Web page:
Crime & Courts

Shane Lamb sues law enforcement, Johnsburg for damages in grocery store murder case

Shane Lamb, 33
Shane Lamb, 33

WOODSTOCK – Shane Lamb is seeking money damages from former and current McHenry County prosecutors, the Johnsburg Police Department and the village in a federal lawsuit filed this week.

The lawsuit, filed Monday in federal court by defense lawyers Paul DeLuca and Blaire Dalton, said authorities intimidated, coerced and harassed Lamb to falsely implicate himself and Mario Casciaro in the murder of 17-year-old Brian Carrick, of Johnsburg.

DeLuca declined to comment at this time on the specific amount of damages Lamb is seeking.

Those being sued include Assistant State’s Attorney Michael Combs, former McHenry County prosecutors Nichole Kroncke and Michael McCleary, former investigator Ron Salgado, McHenry County, Johnsburg Police Chief Keith Von Allmen and the village of Johnsburg.

Lamb is serving a 20-year sentence at the Danville Correctional Center on 2015 weapons charges. He will be up for parole in 2024, according to prison records.

McHenry County jurors found Casciaro guilty of first-degree murder by intimidation in March 2013 after the conclusion of three trials, one for perjury and two for murder, in connection with Carrick’s 2002 disappearance. Carrick was last seen Dec 20, 2002, at the Johnsburg grocery store where he worked, which also was owned by Casciaro’s parents.

Casciaro was the only person convicted in the murder case. He served 22 months in Menard Correctional Facility on his 26-year sentence before the 2nd District Appellate Court overturned his conviction. He was released from prison in September 2015.

Prosecutors heavily relied on the testimony of Lamb, the man who said he likely threw the punch that killed the 17-year-old. Prosecutors have said Casciaro used Lamb as the “muscle” or a “henchman” to intimidate Carrick into paying a drug debt.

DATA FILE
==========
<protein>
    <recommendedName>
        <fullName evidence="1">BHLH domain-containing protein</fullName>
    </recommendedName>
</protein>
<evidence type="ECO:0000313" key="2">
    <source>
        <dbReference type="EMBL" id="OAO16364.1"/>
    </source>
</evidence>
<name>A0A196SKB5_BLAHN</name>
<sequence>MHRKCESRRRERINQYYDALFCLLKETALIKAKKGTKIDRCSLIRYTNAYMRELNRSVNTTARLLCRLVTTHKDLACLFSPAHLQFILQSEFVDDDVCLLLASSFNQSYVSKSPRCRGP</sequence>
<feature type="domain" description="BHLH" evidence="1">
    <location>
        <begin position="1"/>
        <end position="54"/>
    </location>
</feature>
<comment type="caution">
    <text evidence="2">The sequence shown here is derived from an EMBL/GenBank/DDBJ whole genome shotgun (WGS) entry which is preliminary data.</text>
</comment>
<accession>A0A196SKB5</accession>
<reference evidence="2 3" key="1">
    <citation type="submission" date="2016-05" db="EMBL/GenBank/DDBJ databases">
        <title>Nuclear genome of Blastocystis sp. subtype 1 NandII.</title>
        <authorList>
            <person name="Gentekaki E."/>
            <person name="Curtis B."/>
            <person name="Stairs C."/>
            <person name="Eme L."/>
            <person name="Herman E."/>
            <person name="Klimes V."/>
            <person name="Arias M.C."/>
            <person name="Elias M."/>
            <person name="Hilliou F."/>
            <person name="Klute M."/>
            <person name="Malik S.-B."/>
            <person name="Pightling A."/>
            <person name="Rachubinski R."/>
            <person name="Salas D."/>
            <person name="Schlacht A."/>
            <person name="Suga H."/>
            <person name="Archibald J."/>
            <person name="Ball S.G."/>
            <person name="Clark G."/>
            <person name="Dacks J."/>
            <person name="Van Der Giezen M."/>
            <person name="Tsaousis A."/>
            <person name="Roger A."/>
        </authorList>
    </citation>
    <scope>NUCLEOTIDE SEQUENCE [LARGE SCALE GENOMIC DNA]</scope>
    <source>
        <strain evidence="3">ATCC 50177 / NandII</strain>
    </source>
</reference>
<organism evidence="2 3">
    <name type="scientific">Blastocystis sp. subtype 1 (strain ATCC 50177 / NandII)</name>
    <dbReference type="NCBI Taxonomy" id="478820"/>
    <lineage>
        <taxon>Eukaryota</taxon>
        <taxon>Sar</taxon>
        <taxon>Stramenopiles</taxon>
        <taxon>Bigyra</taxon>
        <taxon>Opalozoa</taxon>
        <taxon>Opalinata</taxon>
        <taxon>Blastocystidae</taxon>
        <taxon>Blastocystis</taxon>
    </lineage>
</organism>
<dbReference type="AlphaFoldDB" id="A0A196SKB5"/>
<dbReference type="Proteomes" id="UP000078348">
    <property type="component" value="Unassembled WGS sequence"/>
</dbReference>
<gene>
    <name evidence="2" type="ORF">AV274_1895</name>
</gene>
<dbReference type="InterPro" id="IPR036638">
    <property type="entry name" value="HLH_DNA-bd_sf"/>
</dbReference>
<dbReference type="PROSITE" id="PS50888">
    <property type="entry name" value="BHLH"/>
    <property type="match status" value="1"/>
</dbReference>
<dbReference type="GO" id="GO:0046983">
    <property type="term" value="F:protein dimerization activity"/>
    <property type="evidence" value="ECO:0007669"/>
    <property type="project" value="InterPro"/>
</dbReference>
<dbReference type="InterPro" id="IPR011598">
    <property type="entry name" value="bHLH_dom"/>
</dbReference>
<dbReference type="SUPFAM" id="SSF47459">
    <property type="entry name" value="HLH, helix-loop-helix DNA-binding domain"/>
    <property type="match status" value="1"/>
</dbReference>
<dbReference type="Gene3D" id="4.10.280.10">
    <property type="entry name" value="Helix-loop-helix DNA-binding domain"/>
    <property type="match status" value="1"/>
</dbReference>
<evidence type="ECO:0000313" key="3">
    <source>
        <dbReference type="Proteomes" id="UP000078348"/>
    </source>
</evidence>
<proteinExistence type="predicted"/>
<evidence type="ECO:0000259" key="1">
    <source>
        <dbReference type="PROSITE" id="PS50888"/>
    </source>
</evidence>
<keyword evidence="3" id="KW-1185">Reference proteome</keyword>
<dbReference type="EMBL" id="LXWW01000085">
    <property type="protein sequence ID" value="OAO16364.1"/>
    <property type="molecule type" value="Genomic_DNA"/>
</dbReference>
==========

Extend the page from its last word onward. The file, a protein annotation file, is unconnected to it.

Lamb was given full immunity for his testimony against Casciaro, but then changed his story.

He recanted that entire testimony, stating in a sworn affidavit and during a national news TV program about the case that Assistant State’s Attorney Combs put him up to it. Combs previously has denied that he coerced Lamb into testifying.

“The actions of Combs, [Kroncke], Salgado, and McCleary, and Von Allmen, individually, jointly, and in conspiracy, in coercively interrogating Lamb, using techniques that ‘shock the conscience’ during those interrogations resulted in false, coerced and fabricated admissions and violated his fifth and 14th amendment rights to be free from compulsory self-incrimination and deprivation of liberty without due process of law,” DeLuca wrote in the lawsuit.

The lawsuit was filed days after it was announced that Casciaro settled a suit with the McHenry County State’s Attorney’s Office for $50,000.

Litigation in that case still is ongoing with the village of Johnsburg and the Johnsburg Police Department.

McHenry County State’s Attorney Patrick Kenneally called Lamb’s lawsuit meritless and said it’s seemingly intended to do nothing other than harass former employees of the office.

“We’re confident it will be dismissed in short order,” Kenneally said in a statement.

DeLuca said the lawsuit wasn’t filed to harass prosecutors but instead alleges several serious ethic violations by Combs and members of the Johnsburg Police Department.

He said during Casciaro’s second trial, Combs said he was not aware of what Lamb would say when he was given immunity, but jail records show that Lamb was in the state’s attorney’s office for two hours on two separate dates before he was interviewed formally.

“Our allegation is that Combs and others were feeding [Lamb] information,” DeLuca said.

He said that although it is “extremely difficult” to sue prosecutors, he believes that Combs engaged in prosecutorial misconduct during his conversations and interactions with Lamb.

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